The Department of Defense identified the three Sunday as Sgt. Warren S. Hansen, of Clintonville; Spc. Eugene A. Uhl III, of Amherst; and 2nd Lt. Jeremy L. Wolfe, of Menomonie.

The Rev. Vilas Mazemke, Hansen's pastor at St. Martin Lutheran Church in Clintonville, said the soldier's father died in the military, although he didn't know the specifics. Hansen, whose stepfather was a Marine, always wanted to join the military, Mazemke said.

"That's what he wanted to be ever since he was a little guy," Mazemke said.

The three Wisconsin soldiers were members of the 101st Airborne Division stationed in Fort Campbell, Ky.

Hansen, 36, was assigned to the 9th Battalion, 101st Aviation Regiment. Uhl, 21, was with the 1st Battalion, 320th Field Artillery. Wolfe, 27, served with the 4th Battalion, 101st Aviation Regiment.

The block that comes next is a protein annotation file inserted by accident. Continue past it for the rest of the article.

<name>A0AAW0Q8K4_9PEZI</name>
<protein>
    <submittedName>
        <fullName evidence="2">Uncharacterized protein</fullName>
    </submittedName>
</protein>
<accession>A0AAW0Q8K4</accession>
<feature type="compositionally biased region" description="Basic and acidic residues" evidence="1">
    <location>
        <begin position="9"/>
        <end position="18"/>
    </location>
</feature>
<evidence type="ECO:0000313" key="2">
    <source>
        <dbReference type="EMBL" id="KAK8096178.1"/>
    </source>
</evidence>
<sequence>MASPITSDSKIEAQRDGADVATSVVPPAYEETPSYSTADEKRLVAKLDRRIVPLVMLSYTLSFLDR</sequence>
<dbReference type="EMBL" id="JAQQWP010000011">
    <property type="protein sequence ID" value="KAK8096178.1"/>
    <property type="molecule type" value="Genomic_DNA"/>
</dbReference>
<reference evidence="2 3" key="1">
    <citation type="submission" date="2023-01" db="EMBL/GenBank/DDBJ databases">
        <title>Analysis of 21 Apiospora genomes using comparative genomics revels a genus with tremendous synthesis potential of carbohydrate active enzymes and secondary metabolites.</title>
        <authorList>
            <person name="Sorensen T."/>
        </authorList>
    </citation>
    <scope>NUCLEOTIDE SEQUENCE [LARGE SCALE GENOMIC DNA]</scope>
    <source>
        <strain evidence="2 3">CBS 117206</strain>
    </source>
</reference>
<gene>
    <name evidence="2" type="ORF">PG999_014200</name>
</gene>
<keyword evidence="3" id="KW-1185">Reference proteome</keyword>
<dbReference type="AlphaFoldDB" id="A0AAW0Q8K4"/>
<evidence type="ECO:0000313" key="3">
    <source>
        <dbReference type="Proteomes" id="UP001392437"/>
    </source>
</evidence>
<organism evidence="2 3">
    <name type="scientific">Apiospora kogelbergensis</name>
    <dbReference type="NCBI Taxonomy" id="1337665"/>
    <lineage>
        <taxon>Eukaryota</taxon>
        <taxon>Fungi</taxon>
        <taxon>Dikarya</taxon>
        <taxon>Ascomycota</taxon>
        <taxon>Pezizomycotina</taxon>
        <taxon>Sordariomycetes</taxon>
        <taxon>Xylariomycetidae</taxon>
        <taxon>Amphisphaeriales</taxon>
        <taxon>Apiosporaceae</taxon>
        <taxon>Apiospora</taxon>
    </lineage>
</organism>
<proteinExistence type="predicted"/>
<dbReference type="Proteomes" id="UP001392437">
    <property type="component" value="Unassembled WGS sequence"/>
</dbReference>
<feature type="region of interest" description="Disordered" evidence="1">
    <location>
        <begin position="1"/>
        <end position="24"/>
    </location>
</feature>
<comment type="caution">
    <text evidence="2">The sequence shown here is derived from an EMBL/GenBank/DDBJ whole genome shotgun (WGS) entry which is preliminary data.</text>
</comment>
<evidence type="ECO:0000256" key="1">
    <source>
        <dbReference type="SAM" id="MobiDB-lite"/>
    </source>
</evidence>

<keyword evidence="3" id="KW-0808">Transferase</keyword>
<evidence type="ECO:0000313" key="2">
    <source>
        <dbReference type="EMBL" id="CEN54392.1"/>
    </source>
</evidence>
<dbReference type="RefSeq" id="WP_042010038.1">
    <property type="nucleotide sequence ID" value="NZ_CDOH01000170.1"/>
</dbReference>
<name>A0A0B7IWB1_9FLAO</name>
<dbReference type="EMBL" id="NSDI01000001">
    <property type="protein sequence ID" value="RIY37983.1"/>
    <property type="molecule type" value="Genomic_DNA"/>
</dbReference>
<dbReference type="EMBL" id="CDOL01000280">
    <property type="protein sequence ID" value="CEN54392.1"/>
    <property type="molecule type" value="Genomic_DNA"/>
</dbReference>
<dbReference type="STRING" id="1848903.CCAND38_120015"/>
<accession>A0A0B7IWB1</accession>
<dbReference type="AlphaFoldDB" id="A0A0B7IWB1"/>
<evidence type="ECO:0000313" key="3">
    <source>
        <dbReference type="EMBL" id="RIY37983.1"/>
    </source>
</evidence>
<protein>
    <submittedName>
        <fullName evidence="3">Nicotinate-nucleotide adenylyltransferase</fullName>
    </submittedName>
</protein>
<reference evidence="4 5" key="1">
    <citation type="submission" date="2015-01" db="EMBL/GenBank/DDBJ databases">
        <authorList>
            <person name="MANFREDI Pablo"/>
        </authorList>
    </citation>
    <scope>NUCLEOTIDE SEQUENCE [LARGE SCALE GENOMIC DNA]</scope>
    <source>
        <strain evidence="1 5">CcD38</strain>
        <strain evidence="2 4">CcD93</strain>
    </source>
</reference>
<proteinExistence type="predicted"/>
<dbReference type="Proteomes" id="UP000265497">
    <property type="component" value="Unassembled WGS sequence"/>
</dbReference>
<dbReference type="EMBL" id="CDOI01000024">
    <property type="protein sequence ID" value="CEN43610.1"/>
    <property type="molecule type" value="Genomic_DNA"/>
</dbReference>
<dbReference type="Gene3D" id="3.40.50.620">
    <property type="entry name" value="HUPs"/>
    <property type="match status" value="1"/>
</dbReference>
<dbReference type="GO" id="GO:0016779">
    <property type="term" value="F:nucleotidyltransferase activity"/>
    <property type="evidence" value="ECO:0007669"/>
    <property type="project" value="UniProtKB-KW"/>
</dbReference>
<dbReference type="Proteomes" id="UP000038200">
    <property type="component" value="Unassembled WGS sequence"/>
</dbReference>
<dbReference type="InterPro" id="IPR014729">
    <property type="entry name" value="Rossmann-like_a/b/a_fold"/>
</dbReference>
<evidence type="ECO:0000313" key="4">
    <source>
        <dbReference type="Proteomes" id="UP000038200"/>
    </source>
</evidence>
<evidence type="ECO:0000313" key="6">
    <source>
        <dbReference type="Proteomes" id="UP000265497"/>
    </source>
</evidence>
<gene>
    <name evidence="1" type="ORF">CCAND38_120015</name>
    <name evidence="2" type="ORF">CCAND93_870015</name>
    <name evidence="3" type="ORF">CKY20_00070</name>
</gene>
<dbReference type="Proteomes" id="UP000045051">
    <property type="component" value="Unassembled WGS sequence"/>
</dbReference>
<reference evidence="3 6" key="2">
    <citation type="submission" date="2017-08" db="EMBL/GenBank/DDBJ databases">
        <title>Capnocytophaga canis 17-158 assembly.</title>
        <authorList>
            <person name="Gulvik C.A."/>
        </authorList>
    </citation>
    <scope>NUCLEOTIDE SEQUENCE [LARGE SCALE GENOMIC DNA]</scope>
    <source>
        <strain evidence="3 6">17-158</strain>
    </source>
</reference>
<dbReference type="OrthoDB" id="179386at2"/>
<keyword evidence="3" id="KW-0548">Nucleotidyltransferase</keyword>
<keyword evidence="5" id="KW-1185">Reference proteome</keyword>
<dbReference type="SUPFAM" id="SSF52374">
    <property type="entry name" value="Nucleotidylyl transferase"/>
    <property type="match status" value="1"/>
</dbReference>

Uhl would have celebrated his 22nd birthday on Thanksgiving, said his mother, Joan Uhl.

He followed his father and grandfather into the military, she said. His father fought in Vietnam, and his grandfather served in World War II and the Korean War.

"He was proud to be there (in Iraq), proud to be defending the country," Joan Uhl said.

He joined the Army in June 2002 and left for Iraq in February, his mother said. She last saw him in person over Christmas last year, but they saw each other through a camera hooked to the Internet a month ago.

Eugene Uhl was engaged to be married in June. He also is survived by three older sisters and his father. His sisters spoiled their younger brother, Joan Uhl said.

"They were all close with him," she said.

His mother said Uhl wrote a letter recently that only his father was allowed to read.

"It was just he had a bad feeling about what was going to happen," Uhl said.

The 2000 graduate of Amherst High School talked about having a career in the military, attending more school and living in Kentucky. He even asked his family to follow him there, his mother said.

"He was serious, but yet he was very outgoing," his mother said. "He was sometimes a prankster, very caring and full of life."